I have to say, I loved this! As a new parent of a kid with Type1 it helped me grasp it a little bit. My son has Autsm as well and this is really hard. Taking five minutes and getting pissed off at stupid teenager Tina, made me feel loads better. And I used it to help my other kids understand a bit too. As a family of Autustics (I have 4) we’ve been I research studies and understand how preliminary these results are.

Wow, I never thought of it that way — as being cathartic.

Stupid Tina.

So your son has both? Autism & T1? there's a kid at Eric's school in the same situation. He's very high functioning and I gather that has actually been an asset to his diabetes management, because he is capable of focusing on how he feels and what his numbers are fairly intensively. Unlike Eric, who periodically says to me, "Mom, I don't need to be poked again. My blood sugar's fine." when I *know* he's been trending low, just because he doesn't want to be interrupted in building Lego spaceships of some sort.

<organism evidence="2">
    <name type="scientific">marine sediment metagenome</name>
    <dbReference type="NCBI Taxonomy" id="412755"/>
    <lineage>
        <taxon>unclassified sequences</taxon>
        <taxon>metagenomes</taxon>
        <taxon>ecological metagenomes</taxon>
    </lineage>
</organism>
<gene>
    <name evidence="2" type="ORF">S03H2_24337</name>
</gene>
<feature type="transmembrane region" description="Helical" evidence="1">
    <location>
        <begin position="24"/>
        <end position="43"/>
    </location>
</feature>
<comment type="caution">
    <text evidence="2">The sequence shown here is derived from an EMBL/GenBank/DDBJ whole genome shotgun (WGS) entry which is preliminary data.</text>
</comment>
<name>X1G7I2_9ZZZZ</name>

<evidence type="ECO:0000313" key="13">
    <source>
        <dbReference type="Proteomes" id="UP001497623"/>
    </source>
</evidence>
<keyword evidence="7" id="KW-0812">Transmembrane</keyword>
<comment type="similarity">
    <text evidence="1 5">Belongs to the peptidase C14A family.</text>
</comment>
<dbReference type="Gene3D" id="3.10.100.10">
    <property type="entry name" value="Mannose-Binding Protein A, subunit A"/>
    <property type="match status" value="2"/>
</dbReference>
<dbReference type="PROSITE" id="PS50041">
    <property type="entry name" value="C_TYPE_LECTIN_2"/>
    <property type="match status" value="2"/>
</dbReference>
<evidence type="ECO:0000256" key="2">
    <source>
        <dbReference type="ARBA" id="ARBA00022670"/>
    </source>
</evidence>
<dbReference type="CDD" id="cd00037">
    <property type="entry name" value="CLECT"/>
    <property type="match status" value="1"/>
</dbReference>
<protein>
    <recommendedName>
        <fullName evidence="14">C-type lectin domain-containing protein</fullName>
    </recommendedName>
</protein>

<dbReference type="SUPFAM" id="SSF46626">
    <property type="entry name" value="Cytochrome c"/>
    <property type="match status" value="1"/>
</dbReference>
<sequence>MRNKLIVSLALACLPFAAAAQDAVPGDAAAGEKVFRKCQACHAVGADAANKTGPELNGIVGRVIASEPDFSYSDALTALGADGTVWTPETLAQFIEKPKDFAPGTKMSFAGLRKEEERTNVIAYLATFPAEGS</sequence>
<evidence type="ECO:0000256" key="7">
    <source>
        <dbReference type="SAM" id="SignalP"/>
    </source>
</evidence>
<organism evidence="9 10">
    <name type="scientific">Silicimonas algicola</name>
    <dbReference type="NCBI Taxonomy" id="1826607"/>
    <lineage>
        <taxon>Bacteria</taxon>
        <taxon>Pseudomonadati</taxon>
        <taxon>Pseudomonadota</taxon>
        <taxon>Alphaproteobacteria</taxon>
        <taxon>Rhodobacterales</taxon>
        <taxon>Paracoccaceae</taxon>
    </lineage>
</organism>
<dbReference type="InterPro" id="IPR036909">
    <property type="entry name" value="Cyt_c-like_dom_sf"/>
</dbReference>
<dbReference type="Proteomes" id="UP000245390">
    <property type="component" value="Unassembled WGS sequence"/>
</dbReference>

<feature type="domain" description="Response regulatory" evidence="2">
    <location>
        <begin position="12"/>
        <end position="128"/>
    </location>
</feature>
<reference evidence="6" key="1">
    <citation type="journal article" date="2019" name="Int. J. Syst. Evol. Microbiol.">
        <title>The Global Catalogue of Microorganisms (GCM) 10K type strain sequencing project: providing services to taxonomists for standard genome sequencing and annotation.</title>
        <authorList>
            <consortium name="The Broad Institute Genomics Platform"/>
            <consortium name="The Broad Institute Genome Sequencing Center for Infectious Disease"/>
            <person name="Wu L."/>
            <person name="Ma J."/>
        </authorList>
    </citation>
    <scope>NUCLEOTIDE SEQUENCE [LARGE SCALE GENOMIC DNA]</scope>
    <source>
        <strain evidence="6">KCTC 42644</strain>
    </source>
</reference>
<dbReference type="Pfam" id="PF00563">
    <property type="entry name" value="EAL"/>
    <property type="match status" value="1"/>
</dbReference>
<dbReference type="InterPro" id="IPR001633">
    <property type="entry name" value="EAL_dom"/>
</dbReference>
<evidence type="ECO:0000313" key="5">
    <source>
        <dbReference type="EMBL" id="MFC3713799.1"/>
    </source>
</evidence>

No, I got the point. Just trying to illuminate another (different) side of the subject. Thinking out loud more than anything else -- I've been let down too often by supposedly "optimistic" news, so I guess there's something of a conditioned reflex there. If my comments caused pain, I apologize sincerely.

Heh. No pain. Takes a bit more than that to...


Sorry. That was my cat. Causing me pain.

This. Is. Amazing.